Water Access and 2014 World Water Day: A Gender Disparity Perspective
A saying goes that if wishes were horses, beggars will ride. If I have my way, I would mark the World Water Day with various women groups drawn from a number of communities in Kaura Local Government Area (LGA) of Kaduna State. This sincere wish however remains a fantasy in the face of renewed attacks on communities by suspected Fulani herdsmen; which has caused heightened levels of displacement, fear, distrust, and insecurity across the locality.
The attack in three villages of Ungwar Sankwai, Ungwar Gata and Chenshyi all in Kaura LGA which took place in the wee hours of March 15th, 2014 resulted in the gruesome killing of over 150 inhabitants, while so many others were injured.As is often the case in times of conflict, women and children were the worst hit. When I called Agatha S. to get an update, I felt chills run through my spine when she said "My mother in-law was killed in the mayhem!". Only three weeks ago, Agatha had traveled from Kaduna to visit her late husband's mother and his relatives. "The entire village was almost completely raised to rubble as houses, churches, domestic animals and properties of members of the community were completely destroyed in the attack" she confirms.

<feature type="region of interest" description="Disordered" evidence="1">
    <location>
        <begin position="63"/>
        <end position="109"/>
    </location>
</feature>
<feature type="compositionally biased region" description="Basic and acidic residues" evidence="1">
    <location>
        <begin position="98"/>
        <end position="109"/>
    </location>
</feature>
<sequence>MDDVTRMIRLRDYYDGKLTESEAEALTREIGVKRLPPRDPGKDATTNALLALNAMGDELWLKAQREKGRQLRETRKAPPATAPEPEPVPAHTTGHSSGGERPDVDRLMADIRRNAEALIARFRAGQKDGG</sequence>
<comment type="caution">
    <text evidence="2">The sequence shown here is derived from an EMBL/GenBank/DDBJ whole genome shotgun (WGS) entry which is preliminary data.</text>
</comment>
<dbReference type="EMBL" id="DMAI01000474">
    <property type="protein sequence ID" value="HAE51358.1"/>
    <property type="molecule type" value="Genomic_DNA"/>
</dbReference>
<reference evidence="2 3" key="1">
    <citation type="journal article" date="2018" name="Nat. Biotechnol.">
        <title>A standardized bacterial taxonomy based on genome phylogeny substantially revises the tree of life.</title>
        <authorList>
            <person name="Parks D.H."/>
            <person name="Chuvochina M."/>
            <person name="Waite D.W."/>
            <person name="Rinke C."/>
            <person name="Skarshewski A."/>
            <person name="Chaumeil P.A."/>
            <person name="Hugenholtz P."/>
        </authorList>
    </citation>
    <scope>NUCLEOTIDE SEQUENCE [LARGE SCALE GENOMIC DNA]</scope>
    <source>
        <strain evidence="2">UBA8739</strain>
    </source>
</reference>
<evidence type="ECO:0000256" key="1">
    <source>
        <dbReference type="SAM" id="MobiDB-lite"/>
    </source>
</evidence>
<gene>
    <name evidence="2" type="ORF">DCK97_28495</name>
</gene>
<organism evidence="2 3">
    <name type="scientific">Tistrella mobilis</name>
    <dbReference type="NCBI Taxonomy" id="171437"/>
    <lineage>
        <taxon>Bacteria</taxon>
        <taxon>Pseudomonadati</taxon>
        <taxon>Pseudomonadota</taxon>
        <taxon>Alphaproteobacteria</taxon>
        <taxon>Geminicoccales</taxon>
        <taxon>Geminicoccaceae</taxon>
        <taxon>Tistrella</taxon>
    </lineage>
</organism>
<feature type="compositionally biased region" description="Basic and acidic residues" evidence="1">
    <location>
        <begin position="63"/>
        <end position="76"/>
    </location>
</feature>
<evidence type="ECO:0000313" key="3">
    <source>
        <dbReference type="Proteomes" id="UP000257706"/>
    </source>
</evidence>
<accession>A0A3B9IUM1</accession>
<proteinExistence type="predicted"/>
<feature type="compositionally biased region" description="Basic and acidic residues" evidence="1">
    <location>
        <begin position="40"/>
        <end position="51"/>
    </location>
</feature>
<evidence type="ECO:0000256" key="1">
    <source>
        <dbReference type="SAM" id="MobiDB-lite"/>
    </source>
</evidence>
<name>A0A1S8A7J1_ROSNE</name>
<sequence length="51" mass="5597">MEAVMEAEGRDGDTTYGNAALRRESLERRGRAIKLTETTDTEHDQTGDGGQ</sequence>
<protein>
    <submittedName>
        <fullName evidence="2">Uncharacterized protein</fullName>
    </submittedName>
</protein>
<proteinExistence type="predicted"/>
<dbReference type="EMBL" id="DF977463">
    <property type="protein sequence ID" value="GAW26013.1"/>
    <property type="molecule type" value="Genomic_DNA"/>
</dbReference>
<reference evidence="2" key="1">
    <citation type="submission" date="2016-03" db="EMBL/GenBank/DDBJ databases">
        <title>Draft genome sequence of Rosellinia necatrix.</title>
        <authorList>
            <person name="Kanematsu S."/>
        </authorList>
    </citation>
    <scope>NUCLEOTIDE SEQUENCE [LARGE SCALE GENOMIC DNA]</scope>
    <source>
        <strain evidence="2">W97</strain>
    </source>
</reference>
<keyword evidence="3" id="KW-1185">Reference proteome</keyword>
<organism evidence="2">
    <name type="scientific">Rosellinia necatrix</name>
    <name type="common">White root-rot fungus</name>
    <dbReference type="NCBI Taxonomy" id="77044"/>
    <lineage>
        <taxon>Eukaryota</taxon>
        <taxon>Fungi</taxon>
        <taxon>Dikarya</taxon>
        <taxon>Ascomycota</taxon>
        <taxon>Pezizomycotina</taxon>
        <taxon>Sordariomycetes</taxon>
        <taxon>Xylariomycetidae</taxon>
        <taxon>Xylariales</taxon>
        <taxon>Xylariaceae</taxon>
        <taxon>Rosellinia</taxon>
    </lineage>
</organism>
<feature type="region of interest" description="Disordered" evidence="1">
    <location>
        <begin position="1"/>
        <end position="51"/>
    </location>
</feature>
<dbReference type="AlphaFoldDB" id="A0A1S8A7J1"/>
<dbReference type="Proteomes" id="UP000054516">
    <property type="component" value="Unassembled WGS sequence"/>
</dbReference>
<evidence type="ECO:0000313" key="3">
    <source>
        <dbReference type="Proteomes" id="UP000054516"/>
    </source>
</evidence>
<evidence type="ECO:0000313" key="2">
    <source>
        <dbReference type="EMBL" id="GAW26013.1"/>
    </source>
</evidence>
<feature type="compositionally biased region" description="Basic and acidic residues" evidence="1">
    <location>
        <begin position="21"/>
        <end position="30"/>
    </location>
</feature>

March 22nd 2014, is World Water Day and one thing I am certain the survivors of that fatal attack will be reflecting on and celebrating is that they are alive. At the same time, governments, organizations and may be too, individuals across the World will organize various events to mark the day. A background statement on the United Nations Water website, reads "In 2014, the UN System – working closely with its Member States and other relevant stakeholders – is collectively bringing its attention to the water-energy nexus, particularly addressing inequities, especially for the 'bottom billion' who live in slums and impoverished rural areas and survive without access to safe drinking water, adequate sanitation, sufficient food and energy services. It also aims to facilitate the development of policies and crosscutting frameworks that bridge ministries and sectors, leading the way to energy security and sustainable water use in a green economy. Particular attention will be paid to identifying best practices that can make a water- and energy-efficient 'Green Industry' a reality.